We apprehend the inconsistency allowed by the authority, cited above, opining that a defaulting defendant could, under certain circumstances, ask  for a new trial.   If granted, the plaintiff would arguably have three years to get to trial.   In contrast, if a defendant merely asks to have the default judgment set aside, the plaintiff is thrust into the quagmire of the five-year rule, with its possibilities of exceptions and tolling.   But this is not the only area of the law permitting inconsistent treatment.   The lesson for a plaintiff in a default situation is to secure the default judgment at an early stage, thus tolling the five-year statute and leaving plenty of time to get to trial should the judgment be set aside.   Here, appellants waited almost the entire five years before having the default entered and took the default judgment on the fifth anniversary, leaving no room to spare when the judgment was set aside.   We appreciate that many considerations may have caused appellants to wait, but venerable and recent authority specifically holds, as we now do, that the prove-up was not a trial and our decision on the previous appeal was not affirmance of “an order granting a new trial․”  (§ 583.320, subd. (a)(3).)   No authority supporting an argument to the contrary has specifically dealt with this issue.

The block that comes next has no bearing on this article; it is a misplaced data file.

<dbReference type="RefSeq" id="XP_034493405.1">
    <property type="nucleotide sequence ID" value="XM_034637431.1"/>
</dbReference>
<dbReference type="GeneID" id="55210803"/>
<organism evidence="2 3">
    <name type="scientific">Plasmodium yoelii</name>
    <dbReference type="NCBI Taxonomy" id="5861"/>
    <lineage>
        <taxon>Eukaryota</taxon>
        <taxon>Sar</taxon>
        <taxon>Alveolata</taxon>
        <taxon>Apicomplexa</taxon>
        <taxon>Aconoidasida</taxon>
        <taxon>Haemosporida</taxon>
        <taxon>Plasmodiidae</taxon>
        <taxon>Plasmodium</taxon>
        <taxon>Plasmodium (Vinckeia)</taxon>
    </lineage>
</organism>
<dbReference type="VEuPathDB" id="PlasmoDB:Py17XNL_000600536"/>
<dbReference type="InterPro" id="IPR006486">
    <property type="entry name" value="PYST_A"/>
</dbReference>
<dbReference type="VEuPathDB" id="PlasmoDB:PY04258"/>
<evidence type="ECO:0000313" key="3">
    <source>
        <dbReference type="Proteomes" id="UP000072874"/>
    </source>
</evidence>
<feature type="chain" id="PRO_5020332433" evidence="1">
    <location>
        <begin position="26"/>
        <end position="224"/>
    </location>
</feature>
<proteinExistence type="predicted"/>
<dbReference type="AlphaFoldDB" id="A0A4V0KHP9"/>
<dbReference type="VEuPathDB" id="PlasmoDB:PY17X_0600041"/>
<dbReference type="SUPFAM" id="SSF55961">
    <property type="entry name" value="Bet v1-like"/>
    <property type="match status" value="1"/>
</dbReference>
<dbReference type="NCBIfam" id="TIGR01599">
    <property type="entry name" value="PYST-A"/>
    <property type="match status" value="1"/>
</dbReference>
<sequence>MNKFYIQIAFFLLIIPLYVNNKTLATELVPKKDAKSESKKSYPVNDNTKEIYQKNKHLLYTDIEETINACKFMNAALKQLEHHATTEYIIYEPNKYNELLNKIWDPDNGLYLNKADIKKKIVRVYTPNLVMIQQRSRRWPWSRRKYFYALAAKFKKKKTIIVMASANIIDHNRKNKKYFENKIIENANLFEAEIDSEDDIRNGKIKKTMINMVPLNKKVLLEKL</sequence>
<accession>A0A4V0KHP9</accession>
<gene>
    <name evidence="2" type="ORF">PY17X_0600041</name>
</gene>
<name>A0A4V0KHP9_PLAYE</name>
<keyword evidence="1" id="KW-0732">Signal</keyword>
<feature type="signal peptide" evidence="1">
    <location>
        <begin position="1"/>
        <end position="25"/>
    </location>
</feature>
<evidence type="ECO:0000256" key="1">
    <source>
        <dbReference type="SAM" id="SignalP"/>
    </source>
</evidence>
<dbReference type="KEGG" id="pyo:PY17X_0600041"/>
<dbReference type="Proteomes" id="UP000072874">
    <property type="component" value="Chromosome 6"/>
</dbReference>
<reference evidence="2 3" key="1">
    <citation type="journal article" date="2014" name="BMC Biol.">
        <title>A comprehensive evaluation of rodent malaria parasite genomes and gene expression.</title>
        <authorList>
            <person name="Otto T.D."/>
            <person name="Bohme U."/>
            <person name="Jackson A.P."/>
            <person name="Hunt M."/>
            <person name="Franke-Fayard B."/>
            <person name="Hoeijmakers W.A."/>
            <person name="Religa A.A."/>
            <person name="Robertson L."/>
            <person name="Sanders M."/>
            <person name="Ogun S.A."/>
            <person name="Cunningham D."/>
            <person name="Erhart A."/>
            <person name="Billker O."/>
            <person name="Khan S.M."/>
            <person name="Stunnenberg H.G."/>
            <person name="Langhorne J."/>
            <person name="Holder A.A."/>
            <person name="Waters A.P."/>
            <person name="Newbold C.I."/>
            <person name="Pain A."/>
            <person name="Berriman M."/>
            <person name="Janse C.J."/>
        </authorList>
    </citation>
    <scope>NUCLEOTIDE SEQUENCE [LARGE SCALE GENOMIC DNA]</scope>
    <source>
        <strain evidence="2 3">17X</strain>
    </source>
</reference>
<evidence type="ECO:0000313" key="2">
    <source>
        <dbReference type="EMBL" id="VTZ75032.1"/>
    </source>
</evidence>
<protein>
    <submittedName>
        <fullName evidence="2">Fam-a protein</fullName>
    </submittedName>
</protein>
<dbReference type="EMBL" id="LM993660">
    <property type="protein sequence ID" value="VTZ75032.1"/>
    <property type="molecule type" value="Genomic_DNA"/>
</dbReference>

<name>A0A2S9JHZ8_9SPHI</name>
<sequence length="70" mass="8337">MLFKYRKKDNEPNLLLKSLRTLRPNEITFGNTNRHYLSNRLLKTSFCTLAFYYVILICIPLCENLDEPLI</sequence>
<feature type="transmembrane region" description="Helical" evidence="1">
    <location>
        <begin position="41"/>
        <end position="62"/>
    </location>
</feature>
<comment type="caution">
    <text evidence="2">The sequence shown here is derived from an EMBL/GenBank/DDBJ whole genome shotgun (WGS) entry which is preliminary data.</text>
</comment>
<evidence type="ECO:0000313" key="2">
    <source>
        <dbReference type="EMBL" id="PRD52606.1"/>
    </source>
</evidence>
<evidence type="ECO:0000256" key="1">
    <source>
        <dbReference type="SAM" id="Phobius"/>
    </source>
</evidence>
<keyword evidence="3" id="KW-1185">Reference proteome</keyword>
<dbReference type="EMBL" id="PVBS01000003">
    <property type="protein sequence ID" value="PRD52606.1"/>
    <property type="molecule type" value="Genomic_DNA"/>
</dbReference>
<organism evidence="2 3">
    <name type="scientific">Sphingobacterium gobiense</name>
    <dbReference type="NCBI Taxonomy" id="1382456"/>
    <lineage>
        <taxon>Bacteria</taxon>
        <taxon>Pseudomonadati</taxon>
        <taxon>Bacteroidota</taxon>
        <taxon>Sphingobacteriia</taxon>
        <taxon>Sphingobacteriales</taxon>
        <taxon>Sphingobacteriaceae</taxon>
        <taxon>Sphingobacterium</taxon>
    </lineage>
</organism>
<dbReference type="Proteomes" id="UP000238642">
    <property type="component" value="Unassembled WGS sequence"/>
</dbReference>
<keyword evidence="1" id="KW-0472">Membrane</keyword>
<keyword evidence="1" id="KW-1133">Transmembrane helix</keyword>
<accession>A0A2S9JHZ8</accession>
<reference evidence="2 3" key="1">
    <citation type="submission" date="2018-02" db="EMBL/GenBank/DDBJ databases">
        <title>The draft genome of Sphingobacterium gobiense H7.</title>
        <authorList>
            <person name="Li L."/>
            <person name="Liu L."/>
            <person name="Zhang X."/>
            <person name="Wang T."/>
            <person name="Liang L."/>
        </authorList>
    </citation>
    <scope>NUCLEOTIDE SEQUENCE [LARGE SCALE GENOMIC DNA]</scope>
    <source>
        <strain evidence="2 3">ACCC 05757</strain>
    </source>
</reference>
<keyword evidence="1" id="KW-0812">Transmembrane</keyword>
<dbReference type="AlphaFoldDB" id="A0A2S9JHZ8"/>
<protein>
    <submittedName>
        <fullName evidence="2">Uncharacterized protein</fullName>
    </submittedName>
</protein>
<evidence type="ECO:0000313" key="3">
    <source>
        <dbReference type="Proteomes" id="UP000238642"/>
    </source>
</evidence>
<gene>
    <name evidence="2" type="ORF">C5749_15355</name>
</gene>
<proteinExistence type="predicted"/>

Per Langan, the five-year period was tolled (albeit only the last few hours) with the entry of the default judgment on May 24, 1990, the five-year anniversary.   The tolling ceased on September 27, 1991, with the setting aside of the judgment.   Since less than six months remained in the five-year period, section 583.350 gave appellants six months to get to trial.   They failed to do so and the trial court properly dismissed the case.


The judgment (order of dismissal) is affirmed.


1.   All further statutory references are to the Code of Civil Procedure.Some of the cases analyzed refer to section 583, which was repealed in 1984 and replaced by section 583.310 et seq., which essentially reiterated the same provisions.

2.   Section 583.320 provides in relevant part:  “(a) If a new trial is granted in the action the action shall be brought to trial within the following times:  [¶]․  [¶] (3) If on appeal an order granting a new trial is affirmed or a judgment is reversed and the action remanded for a new trial, within three years after the remittitur is filed by the clerk of the trial court.”

ORTEGA, Acting Presiding Justice.